Back in 2010 I spent many long weeks in the hospital with my father. One night, an alarm sounded on the hall and the ICU wing went into action immediately. I stepped over to the doorway and could see a crew rushing toward a room down the hall. Through the glass enclosure, I saw the medical team surround the bed and begin emergency procedures. I watched an attempted rescue operation, until someone pulled the curtain blocking the view.
I looked back at my father who never stirred. He wasn’t even aware that within feet of his bed someone’s life hung in the balance.
And I wondered.
How many times have I dozed, or been zoned out by the busyness of life, or so caught up in my own struggles that I miss the critical condition of a brother or sister who sits in the church only a few feet from me? One who may be at the point of expiring, has lost all strength, and is at a critical point, willing to throw in the towel and give up the battle?
What has God put in place as an emergency resource for the fallen?
I’m so thankful for ministries that specialize in “emergency care” for believers who struggle with addiction, for those who have resources to support the family, and for organizations that offer help to the hopeless, but these wonderful networks cannot replace the role of the Church in the life of a fallen member.
What is our responsibility when one of our own reaches the critical state?
[box]Brothers and sisters, if someone is caught in a sin, you who live by the Spirit should restore that person gently. But watch yourselves, or you also may be tempted. Carry each other’s burdens, and in this way you will fulfill the law of Christ. (Galatians 6:1–2)[/box]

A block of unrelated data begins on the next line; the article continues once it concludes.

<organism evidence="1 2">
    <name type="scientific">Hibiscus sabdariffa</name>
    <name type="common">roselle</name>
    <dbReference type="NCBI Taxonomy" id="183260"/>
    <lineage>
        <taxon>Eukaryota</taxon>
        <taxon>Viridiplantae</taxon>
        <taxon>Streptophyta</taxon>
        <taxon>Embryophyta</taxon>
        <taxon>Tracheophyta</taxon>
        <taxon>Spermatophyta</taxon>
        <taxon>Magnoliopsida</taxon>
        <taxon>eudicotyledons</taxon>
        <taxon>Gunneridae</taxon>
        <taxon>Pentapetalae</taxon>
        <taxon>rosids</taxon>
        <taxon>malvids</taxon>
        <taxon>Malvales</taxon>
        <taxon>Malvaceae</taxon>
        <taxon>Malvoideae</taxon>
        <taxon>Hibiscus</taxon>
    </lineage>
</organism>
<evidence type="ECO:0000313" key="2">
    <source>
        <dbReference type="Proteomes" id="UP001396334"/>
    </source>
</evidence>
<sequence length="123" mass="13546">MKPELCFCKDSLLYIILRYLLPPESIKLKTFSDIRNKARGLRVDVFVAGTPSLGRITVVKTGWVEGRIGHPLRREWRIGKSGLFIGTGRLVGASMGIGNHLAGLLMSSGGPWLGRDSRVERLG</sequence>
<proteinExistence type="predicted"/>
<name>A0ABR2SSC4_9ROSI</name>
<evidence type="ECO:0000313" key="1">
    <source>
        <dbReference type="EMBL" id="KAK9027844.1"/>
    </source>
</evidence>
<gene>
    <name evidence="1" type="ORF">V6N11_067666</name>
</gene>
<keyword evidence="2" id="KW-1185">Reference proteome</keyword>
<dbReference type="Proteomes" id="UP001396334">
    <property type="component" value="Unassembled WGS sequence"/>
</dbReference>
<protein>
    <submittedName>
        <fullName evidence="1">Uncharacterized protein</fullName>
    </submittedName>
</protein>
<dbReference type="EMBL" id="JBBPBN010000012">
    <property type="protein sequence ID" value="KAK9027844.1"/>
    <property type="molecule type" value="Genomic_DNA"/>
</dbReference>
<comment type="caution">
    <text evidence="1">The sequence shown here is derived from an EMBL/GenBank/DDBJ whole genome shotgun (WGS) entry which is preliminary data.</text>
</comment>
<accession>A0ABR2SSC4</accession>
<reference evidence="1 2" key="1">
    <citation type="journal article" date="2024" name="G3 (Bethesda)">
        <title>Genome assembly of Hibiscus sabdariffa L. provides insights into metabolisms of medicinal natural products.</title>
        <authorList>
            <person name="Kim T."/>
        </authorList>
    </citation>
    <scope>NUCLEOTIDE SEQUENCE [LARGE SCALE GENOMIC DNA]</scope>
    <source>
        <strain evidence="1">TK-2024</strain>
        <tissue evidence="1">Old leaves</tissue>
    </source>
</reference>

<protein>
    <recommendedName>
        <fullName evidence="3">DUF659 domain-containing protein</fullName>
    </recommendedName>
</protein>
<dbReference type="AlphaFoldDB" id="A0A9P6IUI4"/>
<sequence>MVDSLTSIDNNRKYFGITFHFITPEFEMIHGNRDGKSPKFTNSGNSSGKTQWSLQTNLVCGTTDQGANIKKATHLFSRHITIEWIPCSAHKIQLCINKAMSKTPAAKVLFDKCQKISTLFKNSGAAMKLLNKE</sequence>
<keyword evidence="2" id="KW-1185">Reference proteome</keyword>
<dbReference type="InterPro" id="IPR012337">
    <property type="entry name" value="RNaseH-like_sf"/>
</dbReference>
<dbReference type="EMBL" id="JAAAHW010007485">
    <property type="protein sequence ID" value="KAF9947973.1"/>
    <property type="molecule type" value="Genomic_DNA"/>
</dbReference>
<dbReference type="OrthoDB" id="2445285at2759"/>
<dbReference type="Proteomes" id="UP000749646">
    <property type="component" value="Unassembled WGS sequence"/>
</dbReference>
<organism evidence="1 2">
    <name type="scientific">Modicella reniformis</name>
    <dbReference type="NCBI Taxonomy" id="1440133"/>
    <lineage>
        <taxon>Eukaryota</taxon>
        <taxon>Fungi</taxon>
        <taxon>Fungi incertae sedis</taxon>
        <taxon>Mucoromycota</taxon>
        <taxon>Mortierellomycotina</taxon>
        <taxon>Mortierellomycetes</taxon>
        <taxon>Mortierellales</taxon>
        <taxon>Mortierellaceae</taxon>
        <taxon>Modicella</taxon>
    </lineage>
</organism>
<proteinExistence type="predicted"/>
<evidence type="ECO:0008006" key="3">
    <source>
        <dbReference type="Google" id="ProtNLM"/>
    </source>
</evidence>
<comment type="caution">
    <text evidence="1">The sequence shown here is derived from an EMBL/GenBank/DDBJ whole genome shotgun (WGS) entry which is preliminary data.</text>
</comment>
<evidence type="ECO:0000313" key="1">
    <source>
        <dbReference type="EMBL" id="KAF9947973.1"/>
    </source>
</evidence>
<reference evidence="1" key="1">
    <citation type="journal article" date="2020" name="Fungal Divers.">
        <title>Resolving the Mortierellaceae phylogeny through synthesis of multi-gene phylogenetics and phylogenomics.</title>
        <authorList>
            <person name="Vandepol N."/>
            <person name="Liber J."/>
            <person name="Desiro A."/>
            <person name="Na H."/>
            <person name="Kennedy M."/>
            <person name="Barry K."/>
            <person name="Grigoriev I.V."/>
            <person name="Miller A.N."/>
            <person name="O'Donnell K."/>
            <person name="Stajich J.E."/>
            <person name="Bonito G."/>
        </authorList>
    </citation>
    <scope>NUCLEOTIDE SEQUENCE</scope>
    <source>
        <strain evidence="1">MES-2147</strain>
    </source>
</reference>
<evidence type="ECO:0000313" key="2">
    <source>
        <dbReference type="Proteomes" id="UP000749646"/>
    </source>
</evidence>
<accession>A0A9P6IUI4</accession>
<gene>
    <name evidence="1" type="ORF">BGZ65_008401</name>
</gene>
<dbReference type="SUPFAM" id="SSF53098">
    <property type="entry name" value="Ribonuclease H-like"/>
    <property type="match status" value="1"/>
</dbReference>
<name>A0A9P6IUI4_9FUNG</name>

On the practical level, how do we step in and “carry” a fallen brother or sister?
How do we aid in the restoration process?
- Cultivate a Grace Environment
The recovery process should begin long before the fall. What I mean by that is, we should prepare for the fall. Knowing that we live in a fallen world, fight a vicious enemy, and battle with flesh that is prone to indulgence, we should not be shocked when one in our company falls. (I’m not advocating an atmosphere that justifies or excuses sin, but one that graciously acknowledges it as a realistic possibility.) We are all needy and Galatians warns us that even the spiritually mature are in danger of falling.
The Church should extend a welcoming heart and provide assurance of a place of safety for the fallen. In the same way that the prodigal son knew he could return to his father, the fallen comrade should think of our body as his first place of safe return. The Church should be known as a body of people who are gracious and biblical in our interactions with sinners—whether it is the unconverted sinner or the sinner within our membership.
Tomorrow I’ll share with you some additional components that the Church needs for the restoration process.
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